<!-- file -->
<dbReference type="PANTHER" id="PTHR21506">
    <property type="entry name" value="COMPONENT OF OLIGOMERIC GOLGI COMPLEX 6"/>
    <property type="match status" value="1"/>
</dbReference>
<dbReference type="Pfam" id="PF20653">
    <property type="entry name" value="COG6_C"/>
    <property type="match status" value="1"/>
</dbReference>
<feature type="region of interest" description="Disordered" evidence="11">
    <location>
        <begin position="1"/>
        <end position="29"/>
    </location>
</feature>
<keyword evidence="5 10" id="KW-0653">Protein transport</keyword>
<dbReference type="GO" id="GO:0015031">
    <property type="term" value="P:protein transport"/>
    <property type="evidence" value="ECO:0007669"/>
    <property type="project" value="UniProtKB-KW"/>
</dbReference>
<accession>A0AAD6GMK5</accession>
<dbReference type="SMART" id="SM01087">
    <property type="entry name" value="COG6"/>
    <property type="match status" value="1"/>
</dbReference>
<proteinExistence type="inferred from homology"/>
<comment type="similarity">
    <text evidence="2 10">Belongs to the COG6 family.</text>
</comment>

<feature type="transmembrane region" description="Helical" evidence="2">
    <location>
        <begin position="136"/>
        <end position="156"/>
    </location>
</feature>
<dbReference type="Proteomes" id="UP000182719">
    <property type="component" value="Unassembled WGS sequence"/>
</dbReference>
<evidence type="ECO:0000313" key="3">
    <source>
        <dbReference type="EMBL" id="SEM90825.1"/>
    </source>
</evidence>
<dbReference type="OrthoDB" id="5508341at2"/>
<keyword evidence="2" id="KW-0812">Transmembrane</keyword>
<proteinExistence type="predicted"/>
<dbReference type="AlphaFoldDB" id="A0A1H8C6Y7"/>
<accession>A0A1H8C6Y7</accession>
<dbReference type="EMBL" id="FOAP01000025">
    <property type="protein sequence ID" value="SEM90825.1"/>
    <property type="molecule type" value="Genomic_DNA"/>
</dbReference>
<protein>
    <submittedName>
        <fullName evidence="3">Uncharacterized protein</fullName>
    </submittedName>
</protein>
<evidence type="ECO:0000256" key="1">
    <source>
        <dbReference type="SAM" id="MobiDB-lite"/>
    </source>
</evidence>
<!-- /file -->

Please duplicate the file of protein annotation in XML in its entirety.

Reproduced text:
<dbReference type="PANTHER" id="PTHR21506">
    <property type="entry name" value="COMPONENT OF OLIGOMERIC GOLGI COMPLEX 6"/>
    <property type="match status" value="1"/>
</dbReference>
<dbReference type="Pfam" id="PF20653">
    <property type="entry name" value="COG6_C"/>
    <property type="match status" value="1"/>
</dbReference>
<feature type="region of interest" description="Disordered" evidence="11">
    <location>
        <begin position="1"/>
        <end position="29"/>
    </location>
</feature>
<keyword evidence="5 10" id="KW-0653">Protein transport</keyword>
<dbReference type="GO" id="GO:0015031">
    <property type="term" value="P:protein transport"/>
    <property type="evidence" value="ECO:0007669"/>
    <property type="project" value="UniProtKB-KW"/>
</dbReference>
<accession>A0AAD6GMK5</accession>
<dbReference type="SMART" id="SM01087">
    <property type="entry name" value="COG6"/>
    <property type="match status" value="1"/>
</dbReference>
<proteinExistence type="inferred from homology"/>
<comment type="similarity">
    <text evidence="2 10">Belongs to the COG6 family.</text>
</comment>

<feature type="transmembrane region" description="Helical" evidence="2">
    <location>
        <begin position="136"/>
        <end position="156"/>
    </location>
</feature>
<dbReference type="Proteomes" id="UP000182719">
    <property type="component" value="Unassembled WGS sequence"/>
</dbReference>
<evidence type="ECO:0000313" key="3">
    <source>
        <dbReference type="EMBL" id="SEM90825.1"/>
    </source>
</evidence>
<dbReference type="OrthoDB" id="5508341at2"/>
<keyword evidence="2" id="KW-0812">Transmembrane</keyword>
<proteinExistence type="predicted"/>
<dbReference type="AlphaFoldDB" id="A0A1H8C6Y7"/>
<accession>A0A1H8C6Y7</accession>
<dbReference type="EMBL" id="FOAP01000025">
    <property type="protein sequence ID" value="SEM90825.1"/>
    <property type="molecule type" value="Genomic_DNA"/>
</dbReference>
<protein>
    <submittedName>
        <fullName evidence="3">Uncharacterized protein</fullName>
    </submittedName>
</protein>
<evidence type="ECO:0000256" key="1">
    <source>
        <dbReference type="SAM" id="MobiDB-lite"/>
    </source>
</evidence>